By Tina Richards
Plans for a proposed bike lane along Jamboree Road, adjacent to Peters Canyon Regional Park, have taken a new turn, based on feedback from recreational and commuter bike riders, neighboring communities and those intent to keep the paved lane out of the park.
The 2.7-mile bikeway is intended to close the gap in the Mountains to the Sea Trail that stretches from Newport Beach to Weir Canyon.
OC Public Works, which is spearheading the project, presented an alternate proposed route at a community meeting, May 21. The new route commences at Canyon View and Jamboree with a Class 1 bike lane running down the west side of the thoroughfare until it reaches the intersection at Pioneer Road. From there, riders can either turn onto Pioneer, where a Class 2 bikeway continues to Pioneer Way to connect with the Peters Canyon Trail, or remain on Jamboree until the terminus at Portola.
West is best
A previous concept, wherein the Jamboree lane was on the east side of that street, has been tabled for now, as most people polled had no preference between east or west, and it had more obstacles to overcome (major grading, utilities). The Pioneer leg of the west side version is in response to requests that the bikeway connect directly with the Peters Canyon Trail, part of the Mountains to the Sea arterial.
Nathan Wheaton of OC Public Works emphasizes that these plans are still conceptual, and that details of the project will come later, when a final route is determined. “We’re still confirming that this project is wanted before we proceed, so we don’t yet know where the crossings will be, how wide the paths are, or how they will be landscaped.”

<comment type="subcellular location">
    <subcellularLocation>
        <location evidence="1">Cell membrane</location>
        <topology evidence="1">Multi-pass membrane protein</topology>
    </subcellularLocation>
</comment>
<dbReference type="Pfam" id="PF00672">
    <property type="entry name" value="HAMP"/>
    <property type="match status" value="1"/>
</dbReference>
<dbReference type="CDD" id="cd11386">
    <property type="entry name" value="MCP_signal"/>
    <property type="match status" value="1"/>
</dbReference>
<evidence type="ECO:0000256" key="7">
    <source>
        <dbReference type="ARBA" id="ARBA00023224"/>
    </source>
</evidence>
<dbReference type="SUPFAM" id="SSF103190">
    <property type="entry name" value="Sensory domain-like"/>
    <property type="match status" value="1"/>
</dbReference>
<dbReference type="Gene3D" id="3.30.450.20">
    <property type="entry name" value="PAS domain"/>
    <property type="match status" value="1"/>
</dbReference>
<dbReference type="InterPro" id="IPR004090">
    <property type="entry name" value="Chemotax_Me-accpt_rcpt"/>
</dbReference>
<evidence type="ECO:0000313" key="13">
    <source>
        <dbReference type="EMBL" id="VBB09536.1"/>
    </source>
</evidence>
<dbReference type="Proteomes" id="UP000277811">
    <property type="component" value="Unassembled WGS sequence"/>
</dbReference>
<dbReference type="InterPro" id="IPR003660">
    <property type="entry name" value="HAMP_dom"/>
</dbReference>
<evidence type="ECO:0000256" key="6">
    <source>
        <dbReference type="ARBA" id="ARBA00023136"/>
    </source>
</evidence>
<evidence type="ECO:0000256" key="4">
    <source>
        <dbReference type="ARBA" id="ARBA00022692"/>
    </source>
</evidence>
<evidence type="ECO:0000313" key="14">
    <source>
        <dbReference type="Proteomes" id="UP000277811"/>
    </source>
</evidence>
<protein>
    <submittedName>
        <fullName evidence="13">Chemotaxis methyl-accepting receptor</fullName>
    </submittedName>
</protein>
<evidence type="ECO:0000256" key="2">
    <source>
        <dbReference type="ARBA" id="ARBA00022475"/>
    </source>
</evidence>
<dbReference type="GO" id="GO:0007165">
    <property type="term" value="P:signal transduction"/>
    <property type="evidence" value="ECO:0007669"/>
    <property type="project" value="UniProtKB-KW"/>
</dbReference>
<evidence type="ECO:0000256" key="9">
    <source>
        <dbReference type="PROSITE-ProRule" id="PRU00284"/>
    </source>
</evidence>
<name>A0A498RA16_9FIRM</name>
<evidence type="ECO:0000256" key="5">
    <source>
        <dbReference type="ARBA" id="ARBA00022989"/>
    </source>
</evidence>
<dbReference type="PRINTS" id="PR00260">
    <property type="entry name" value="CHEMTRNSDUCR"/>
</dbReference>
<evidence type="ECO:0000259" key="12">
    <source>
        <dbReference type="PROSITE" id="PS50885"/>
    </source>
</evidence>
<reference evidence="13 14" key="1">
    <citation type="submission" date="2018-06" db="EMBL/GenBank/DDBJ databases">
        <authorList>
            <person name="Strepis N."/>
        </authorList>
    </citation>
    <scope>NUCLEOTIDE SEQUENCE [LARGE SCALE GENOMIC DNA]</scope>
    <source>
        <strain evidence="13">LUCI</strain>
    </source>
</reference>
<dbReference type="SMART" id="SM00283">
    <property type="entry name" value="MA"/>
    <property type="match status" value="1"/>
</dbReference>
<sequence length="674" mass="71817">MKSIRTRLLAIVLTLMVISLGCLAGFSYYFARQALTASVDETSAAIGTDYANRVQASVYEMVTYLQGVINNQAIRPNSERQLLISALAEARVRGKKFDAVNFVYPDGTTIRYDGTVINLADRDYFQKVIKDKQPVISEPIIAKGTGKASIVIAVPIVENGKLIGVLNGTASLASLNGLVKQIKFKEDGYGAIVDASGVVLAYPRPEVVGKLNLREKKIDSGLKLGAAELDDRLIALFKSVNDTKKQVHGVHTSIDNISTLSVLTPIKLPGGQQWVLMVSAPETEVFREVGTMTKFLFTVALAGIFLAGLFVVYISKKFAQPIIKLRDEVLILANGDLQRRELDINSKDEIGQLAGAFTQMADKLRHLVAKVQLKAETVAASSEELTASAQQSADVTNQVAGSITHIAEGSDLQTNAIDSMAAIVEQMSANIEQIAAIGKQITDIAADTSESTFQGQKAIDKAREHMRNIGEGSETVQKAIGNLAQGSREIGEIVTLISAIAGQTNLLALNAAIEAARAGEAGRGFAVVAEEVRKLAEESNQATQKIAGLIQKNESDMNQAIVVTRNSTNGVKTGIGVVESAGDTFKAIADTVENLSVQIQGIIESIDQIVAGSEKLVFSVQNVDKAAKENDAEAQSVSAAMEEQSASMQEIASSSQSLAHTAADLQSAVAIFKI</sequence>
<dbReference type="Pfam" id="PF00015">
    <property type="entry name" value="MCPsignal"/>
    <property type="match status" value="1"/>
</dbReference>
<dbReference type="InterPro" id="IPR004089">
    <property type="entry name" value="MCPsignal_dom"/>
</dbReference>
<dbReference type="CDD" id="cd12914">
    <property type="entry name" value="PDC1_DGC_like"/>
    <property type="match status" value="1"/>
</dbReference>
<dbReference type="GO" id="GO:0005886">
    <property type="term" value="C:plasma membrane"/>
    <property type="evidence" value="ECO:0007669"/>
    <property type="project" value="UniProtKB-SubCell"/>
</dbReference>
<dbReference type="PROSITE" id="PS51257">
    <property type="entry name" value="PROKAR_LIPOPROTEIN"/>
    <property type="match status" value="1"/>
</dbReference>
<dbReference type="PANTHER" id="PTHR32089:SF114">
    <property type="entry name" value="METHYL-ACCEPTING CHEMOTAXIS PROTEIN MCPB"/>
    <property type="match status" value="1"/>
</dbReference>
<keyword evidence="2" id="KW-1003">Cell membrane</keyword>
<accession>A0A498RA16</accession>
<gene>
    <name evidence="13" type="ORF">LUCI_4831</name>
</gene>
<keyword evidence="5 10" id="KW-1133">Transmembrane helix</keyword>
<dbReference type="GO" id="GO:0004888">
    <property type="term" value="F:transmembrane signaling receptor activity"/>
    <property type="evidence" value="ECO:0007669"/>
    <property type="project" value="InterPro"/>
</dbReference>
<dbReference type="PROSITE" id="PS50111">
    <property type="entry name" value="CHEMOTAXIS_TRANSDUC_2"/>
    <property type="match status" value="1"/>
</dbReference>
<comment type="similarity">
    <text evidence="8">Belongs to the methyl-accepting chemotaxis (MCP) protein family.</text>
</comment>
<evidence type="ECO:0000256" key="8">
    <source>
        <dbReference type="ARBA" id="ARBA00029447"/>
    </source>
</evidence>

The Class 1 lane adjacent to Peters Canyon Park will be fully separated from traffic lanes with a median. A three-foot buffer will be added to the existing Class 2 lane on Pioneer Road. The intersection at Jamboree and Pioneer will be improved, and wayfinding signage added. The cost is estimated to be $6 to $8 million. Public Works has funding for the programming and environmental review phases of the project, but will seek grant money for the design and construction.
Between a rock and a park place
A master bikeway plan created by the county in the 1970s shows the Jamboree leg of the route bisecting what is now Peters Canyon Park. Back then, the park did not exist. Neither did that portion of Jamboree Road. The area was primarily used for flood control.
When the 1970s bike route resurfaced in 2015, public opposition to the path traversing the middle of the park was overwhelming. The public outcry caused OC Parks to abandon the bikeway and give it over to Public Works. Still, many seasoned cyclists want the bike trail back through the park. They cite the grade (six to seven percent) on Jamboree as a deterrent and object to the street crossings inherent in that route.
“We’re not exploring the option through the park,” Wheaton maintains, to the relief of park users and the dismay of some cyclists.
News to neighbors
The Pioneer Road option caught some area residents by surprise. Although the street already hosts a bike lane, neighbors feared that “improvements” would attract more riders and add to traffic volume. Others noted that their community would be transformed into a “recreational environment” with Peters Canyon visitors parking in their neighborhoods and then riding bikes to the park entrance.
One meeting attendee attempted to assuage concerns, pointing out that the Pioneer route was merely an alternative to the straight-down Jamboree path, and that commuter bikers would likely choose to stay on the thoroughfare.
“This bikeway is for us,” another resident said. “This is what we want, to ride and feel more comfortable.”
Public Works is seeking additional public comments on the proposal and plans additional community meetings. Visit firstname.lastname@example.org.
Proposed Jamboree bikeway takes an alternate path